Bedford and prostitutes Valerie Scott and Amy Lebovitch took on the legal might of the federal and provincial governments, their battle waged on a shoestring legal aid budget and the volunteer services of expert witnesses and lawyers.
Scott said the decision means sex workers no longer have to “worry about being raped, robbed or murdered.”
Himel found Criminal Code prohibitions against keeping a common bawdy house, living on the avails of prostitution and communicating for the purposes of the trade violated the women’s Charter rights to freedom of expression and security of the person.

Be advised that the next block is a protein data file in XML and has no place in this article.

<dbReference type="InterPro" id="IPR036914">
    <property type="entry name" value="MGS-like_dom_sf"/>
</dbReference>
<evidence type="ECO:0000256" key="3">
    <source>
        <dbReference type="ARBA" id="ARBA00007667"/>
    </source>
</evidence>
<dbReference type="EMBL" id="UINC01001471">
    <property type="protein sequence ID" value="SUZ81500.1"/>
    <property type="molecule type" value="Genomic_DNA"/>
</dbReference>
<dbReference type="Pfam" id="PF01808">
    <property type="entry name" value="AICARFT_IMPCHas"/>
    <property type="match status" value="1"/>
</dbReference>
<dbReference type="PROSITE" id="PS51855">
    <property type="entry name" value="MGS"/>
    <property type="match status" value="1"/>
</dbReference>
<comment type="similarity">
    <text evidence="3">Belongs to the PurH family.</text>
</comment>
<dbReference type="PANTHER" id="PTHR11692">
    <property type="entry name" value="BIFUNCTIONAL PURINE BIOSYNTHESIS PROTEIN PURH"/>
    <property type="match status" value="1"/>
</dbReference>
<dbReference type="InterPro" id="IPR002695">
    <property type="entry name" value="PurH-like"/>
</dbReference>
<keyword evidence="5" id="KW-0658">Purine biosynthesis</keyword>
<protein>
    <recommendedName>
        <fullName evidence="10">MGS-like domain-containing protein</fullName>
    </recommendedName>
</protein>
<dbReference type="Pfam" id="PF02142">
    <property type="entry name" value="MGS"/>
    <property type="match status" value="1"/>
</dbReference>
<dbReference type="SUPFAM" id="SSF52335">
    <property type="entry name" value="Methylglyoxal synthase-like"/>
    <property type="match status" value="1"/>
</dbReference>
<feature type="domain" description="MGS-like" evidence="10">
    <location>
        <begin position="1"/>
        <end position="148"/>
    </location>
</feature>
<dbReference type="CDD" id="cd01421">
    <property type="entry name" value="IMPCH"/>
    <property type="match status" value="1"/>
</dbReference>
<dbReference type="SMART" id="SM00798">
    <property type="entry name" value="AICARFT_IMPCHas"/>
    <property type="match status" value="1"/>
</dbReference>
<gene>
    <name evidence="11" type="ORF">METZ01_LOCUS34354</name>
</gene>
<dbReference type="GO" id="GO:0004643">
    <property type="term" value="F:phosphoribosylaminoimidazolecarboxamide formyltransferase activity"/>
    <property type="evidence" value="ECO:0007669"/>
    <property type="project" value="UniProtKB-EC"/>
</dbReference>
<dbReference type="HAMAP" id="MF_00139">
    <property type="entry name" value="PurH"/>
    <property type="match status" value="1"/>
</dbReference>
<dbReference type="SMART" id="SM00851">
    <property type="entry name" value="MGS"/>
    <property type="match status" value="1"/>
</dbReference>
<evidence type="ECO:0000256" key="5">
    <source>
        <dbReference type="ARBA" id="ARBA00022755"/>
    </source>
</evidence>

Rather than making prostitution itself illegal, the federal government has attempted to curtail the trade by criminalizing related activities.
Bedford, Scott and Lebovitch argued those prohibitions prevented them from conducting their business in the safety of their homes or brothels and forced them into hasty street conversations with potential customers, with no time to weed out those who might be dangerous.